I have a 450D and always use a card reader.
Are you able to import 450D raw files into LR5.5via USB connection and are you on Windows 7/8?
I agree with your observations concerning SD vs CF card fragility, but they also have a limited number of insertions before failure.
The newer Micro-USB receptacles are designed for up to 10,000 cycles of insertion and removal between the receptacle and plug, compared to 1,500 for the standard USB and 5,000 for the Mini-USB receptacle. This is accomplished by adding a locking device and by moving the leaf-spring connector from the jack to the plug, so that the most-stressed part is on the cable side of the connection. This change was made so that the connector on the less expensive cable would bear the most wear instead of the more expensive micro-USB device.
All my Canon cameras have micro-USB connectors. With one (1) insertion and removal per day that equals 10,000 days, or about 27 years before end-of-life! SD and CF cards are also rated at ~10,000 insertion and removals, but more prone to damage from static electricity and handling due to the exposed contacts and fragility of CF card sockets.
So there's no real advantage from the camera wear perspective to using a card reader. I'd say use whatever method is easiest for your workflow, but handle memory cards with care and avoid exposing them to static discharge. Ground yourself to something metal before removing memory cards and inserting them into the card reader, especially in cold Winter months.
BTW- I helped design one of the first semiconductor DRAM memory systems back in 1970. We killed more memory chips than I care to count before we discovered they were easily damaged by static electricity. Today's ICs have built-in protection, but you can still damage them with a big enough static ZAP!
Thank you transher, that’s helpful, but I’ve been unsuccessful.
- There are no communication settings in the camera itself
- I’ve done the power off and used different cables and ports.
- I have also uninstalled the devise drivers, and re-installed as you suggested.
In addition to this, I’ve had confirmed the Camera firmware I’m running is the latest version, and I’ve installed all the latest canon utility software too, but still to no avail.
I am on windows 7, so maybe it’s a specific problem with Windows 7 as ssprengel does not appear to have the same problem in Windows 8??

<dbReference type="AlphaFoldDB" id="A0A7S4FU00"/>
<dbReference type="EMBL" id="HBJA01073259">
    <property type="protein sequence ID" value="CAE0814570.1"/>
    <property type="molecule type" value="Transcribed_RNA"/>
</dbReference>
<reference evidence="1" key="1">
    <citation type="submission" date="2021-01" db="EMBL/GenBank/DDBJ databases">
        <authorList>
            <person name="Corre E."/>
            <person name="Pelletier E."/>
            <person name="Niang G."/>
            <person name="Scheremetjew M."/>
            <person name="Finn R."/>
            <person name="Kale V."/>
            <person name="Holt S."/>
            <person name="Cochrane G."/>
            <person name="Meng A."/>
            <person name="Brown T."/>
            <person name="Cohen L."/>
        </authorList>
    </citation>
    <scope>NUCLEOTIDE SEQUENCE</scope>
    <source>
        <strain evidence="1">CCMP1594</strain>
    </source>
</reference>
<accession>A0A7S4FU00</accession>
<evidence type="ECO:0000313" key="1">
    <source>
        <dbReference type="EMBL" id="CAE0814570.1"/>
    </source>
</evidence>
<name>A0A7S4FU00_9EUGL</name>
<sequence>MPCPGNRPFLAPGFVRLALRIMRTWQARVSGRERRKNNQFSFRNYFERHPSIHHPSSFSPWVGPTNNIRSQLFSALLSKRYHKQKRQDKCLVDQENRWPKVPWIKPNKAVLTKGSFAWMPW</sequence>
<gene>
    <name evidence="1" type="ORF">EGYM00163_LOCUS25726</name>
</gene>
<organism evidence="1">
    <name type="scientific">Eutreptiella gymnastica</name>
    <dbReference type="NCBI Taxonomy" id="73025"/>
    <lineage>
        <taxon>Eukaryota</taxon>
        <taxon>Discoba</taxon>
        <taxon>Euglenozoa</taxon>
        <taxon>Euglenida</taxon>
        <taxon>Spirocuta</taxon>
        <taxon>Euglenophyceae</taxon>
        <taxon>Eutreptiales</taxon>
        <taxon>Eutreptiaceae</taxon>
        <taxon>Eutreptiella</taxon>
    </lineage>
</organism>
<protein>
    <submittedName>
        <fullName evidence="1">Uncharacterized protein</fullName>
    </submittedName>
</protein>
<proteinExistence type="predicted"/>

I also have a call out with Canon, so will see if that lead to a solution too.
This is a long-shot, but easy to try:
Rename the current file with a .OLD extension so you can restore it if no joy...and I'm now out of ideas!
Have you installed the latest updates (from 2014) for the EOS Utility and DPP from the XSi Drivers and Support - Software - Show All section:
Canon's EOS Utility 2.14.0 has issues that are supposedly fixed in the 2.14.1 update at the link you provided.
I downloaded and installed the EOS Utility update 2.14.1 and it launches every time Windows is started. There also doesn't appear to be any setting to disable auto startup on launch except msconfig. It also installs two apps EOS Utility and EOS utility 2, the former being a Wi/Fi/LAN app that is also launched on startup running in the background.
I uninstalled 2.14.1 and have dropped back to 2.13.4. I suggest the OP try both.
Thanks ssprengel, yes I tried that yesterday, again to no avail.
However I have now found the solution: It is a Windows Codec specifically for this issue that needed to be installed. Link below for anyone else having the same problems.
It is possible I have that installed so I can see thumbnails in Windows Explorer, but I'm not sure.
The Canon Codec at Canon's site is only 32-bit, so luckily MS has both a 32-bit and 64-bit version.
The Windows Codec link is not working. I thought raw codecs were used to open images in MS apps such as Windows Media Player and Windows Live Photo Gallery and for generating thumbnails in Windows Explorer. I wouldn't think LR needs this codec to import supported raw files. None of my Canon Raw files are viewable in any of thee apps, which means no raw codecs are installed on my Windows 7 system. Canon 300D, 600D, 5D MKII raw files all import fine into LR.
I'm not saying this didn't "fix" your import issue, but I can't see what is at the link to determine why it did.
The MS Camera Codec Pack link, above, works for me.